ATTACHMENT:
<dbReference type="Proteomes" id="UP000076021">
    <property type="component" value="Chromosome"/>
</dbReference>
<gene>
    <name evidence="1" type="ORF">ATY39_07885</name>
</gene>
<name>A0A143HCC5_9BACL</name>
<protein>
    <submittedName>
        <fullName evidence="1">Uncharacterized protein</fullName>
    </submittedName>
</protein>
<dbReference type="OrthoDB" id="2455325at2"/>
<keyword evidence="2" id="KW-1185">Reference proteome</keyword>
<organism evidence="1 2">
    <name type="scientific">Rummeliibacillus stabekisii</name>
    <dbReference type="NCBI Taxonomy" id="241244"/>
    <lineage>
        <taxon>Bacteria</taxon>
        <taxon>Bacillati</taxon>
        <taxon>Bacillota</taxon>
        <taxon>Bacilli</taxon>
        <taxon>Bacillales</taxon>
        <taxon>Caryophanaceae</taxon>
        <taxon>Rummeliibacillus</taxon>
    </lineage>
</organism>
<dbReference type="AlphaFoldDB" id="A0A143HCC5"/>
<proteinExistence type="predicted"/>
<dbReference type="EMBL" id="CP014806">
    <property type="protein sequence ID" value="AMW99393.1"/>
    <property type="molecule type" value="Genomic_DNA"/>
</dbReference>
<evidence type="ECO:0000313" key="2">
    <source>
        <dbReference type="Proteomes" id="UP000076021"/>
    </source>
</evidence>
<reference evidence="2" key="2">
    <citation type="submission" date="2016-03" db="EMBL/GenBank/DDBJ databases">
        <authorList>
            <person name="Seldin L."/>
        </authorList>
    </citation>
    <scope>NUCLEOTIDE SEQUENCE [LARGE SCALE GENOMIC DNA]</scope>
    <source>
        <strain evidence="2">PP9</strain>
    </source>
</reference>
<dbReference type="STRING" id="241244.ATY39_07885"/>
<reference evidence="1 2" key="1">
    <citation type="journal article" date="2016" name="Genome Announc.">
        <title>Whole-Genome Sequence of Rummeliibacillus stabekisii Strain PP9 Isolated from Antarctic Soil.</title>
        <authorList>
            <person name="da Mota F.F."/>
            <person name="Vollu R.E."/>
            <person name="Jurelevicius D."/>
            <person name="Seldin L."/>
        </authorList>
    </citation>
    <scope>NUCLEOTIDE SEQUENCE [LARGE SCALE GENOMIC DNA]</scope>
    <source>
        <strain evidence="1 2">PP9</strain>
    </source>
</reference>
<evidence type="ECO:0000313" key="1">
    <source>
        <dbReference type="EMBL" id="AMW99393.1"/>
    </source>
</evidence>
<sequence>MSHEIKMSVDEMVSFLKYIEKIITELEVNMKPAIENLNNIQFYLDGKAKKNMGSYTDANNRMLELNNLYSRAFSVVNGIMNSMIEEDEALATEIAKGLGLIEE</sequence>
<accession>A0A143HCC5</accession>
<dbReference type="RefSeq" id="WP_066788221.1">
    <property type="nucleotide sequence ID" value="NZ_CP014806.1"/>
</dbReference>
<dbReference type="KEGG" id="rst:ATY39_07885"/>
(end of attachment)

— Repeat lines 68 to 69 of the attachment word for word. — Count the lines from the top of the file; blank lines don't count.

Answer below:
        <dbReference type="EMBL" id="AMW99393.1"/>
    </source>